Beyond nimbyism public engagement with renewable energy
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Beyond Nimbyism: Public engagement with renewable energy. Dr. Patrick Devine-Wright St. Andrews University May 6th 2009. Summary. The ‘Beyond Nimbyism’ research project Key findings Looking across the case studies Gwynt y Mor offshore wind farm Conclusions. Beyond Nimbyism project.

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Beyond nimbyism public engagement with renewable energy

Beyond Nimbyism: Public engagement with renewable energy

Dr. Patrick Devine-Wright

St. Andrews University

May 6th 2009



  • The ‘Beyond Nimbyism’ research project

  • Key findings

    • Looking across the case studies

    • Gwynt y Mor offshore wind farm

  • Conclusions

Beyond nimbyism project

Beyond Nimbyism project

  • Six UK Universities (Lancaster, Loughborough, Manchester, Northumbria, Strathclyde and Surrey)

  • Multidisciplinary team drawn from Psychology, Geography, Political Science, Sociology and Engineering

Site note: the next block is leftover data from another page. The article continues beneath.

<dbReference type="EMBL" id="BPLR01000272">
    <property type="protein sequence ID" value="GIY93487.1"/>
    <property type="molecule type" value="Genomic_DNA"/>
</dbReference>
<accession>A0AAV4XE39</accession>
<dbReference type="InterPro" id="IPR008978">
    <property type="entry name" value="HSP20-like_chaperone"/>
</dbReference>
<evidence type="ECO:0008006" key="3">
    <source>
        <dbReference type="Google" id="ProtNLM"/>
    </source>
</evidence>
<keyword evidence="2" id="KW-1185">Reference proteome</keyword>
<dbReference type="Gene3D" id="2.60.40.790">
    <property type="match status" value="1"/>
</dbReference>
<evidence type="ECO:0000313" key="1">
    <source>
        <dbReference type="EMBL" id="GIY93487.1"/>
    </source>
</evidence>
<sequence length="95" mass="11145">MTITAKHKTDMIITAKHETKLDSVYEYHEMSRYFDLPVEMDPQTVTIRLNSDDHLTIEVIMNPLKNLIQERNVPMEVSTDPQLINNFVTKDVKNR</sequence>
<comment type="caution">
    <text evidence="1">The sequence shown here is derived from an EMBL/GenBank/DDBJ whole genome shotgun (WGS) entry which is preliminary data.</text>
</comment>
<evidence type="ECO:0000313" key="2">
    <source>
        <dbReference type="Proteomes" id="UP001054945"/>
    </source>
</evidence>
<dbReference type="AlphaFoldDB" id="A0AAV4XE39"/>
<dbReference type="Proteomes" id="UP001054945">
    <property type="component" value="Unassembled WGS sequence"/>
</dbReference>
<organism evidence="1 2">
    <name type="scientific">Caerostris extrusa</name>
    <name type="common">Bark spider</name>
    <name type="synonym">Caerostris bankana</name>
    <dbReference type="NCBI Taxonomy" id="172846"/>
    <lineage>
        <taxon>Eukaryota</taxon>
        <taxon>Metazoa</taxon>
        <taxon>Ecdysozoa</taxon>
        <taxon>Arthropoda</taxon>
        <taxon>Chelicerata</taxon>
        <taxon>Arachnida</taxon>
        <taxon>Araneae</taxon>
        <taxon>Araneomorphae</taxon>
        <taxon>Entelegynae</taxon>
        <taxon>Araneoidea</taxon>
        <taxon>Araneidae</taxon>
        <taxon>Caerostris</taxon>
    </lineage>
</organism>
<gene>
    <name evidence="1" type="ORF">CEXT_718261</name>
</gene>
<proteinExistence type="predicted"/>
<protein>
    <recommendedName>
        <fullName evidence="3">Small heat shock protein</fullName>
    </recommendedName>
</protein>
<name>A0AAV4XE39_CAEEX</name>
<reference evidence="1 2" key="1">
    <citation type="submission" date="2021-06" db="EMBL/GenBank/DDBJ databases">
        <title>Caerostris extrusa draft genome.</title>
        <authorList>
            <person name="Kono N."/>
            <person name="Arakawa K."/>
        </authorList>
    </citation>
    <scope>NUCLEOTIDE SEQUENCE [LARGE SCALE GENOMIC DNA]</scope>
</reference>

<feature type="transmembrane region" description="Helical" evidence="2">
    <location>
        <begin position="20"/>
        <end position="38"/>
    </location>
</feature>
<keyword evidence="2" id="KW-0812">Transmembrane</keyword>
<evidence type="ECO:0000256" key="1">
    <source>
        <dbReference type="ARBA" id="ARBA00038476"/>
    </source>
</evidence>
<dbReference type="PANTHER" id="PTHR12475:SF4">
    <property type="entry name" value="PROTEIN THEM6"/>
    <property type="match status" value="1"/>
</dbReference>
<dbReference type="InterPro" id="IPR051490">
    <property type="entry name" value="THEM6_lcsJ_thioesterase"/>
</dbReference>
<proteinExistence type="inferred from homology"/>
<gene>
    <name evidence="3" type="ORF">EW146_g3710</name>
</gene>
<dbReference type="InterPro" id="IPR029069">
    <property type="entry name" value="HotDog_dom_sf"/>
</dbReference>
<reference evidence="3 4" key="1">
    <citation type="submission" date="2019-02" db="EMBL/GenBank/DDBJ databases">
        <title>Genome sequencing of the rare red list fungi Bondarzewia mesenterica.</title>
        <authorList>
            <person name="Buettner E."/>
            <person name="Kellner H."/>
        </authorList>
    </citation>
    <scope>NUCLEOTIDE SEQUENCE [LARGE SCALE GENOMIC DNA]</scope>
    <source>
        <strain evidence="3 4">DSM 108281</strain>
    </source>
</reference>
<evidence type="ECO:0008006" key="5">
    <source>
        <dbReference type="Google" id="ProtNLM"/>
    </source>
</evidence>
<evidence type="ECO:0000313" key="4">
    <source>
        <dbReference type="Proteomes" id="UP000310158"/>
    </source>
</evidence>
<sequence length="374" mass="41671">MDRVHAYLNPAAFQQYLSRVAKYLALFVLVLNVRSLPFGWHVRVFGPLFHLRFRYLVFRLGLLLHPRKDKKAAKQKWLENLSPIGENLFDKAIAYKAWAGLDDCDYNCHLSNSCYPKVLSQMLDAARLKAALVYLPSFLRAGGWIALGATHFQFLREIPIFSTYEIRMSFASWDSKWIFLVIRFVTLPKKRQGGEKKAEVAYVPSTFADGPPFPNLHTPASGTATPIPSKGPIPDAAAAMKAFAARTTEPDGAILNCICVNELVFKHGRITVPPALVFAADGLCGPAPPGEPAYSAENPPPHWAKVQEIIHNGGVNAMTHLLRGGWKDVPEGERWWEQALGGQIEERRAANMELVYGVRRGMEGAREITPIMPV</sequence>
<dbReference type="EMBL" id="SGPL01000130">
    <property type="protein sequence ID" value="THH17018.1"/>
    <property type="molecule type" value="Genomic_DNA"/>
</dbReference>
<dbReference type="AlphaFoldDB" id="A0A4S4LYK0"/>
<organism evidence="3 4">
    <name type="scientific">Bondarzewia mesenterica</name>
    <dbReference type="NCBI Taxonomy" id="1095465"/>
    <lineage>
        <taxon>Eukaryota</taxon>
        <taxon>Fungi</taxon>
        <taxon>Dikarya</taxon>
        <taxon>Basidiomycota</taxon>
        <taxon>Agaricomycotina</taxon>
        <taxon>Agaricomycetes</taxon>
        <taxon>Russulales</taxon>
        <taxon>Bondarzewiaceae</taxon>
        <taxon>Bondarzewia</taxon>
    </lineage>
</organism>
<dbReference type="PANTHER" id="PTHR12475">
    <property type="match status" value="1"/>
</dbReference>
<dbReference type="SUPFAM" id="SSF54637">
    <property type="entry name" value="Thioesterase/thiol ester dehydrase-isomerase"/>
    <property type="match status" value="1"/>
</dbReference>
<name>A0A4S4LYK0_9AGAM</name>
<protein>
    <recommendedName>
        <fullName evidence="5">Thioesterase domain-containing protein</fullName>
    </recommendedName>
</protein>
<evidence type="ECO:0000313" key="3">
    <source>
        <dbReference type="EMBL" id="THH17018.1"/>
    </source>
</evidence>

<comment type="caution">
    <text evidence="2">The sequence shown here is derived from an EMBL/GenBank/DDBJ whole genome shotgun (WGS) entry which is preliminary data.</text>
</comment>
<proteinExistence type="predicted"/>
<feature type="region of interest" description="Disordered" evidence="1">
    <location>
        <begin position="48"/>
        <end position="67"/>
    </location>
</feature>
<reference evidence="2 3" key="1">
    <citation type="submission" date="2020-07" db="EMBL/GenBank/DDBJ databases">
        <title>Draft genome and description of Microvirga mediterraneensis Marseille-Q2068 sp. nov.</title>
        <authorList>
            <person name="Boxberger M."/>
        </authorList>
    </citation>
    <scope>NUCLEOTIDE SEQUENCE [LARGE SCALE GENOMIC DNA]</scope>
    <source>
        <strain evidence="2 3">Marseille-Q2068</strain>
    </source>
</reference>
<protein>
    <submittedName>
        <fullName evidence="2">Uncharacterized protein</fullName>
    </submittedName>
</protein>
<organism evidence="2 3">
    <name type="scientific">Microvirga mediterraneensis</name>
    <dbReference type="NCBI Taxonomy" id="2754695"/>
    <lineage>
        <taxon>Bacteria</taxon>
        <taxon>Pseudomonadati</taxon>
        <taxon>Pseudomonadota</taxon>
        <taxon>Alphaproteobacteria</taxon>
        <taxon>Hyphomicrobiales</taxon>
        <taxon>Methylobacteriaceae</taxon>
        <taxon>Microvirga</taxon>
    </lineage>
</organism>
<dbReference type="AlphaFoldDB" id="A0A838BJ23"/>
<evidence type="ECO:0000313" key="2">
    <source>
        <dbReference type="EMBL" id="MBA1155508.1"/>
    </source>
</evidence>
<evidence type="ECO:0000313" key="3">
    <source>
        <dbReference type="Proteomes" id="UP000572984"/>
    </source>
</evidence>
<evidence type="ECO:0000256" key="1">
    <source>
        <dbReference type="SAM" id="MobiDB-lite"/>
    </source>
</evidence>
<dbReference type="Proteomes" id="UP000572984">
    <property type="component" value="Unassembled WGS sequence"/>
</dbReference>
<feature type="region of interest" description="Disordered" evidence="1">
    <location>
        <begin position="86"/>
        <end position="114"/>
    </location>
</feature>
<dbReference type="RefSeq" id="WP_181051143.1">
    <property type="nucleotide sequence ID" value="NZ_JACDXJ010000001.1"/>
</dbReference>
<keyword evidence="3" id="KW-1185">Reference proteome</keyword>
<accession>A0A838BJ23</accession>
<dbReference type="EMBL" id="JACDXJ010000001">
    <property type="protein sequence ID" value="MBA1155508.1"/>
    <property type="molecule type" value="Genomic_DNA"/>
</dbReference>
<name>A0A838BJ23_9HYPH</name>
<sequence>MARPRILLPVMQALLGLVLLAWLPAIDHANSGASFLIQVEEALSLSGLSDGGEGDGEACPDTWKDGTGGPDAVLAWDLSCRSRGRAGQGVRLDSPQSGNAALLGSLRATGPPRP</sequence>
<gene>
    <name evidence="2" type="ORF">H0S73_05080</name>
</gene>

• Aim to deepen understanding of public responses to renewable energy technologies

  • Focus upon public engagement, since many experts have claimed that more or better engagement is key to increasing public acceptance

  • ‘Beyond Nimbyism’ title reflects the fact that many social scientists have been critical of the use of this term to describe or explain public opposition

Work streams

Work streams

  • Literature review

  • Conceptions of publics and public engagement

    • Interview study: technology trajectories and conceptions of public engagement

    • Media analysis: Representations of RETs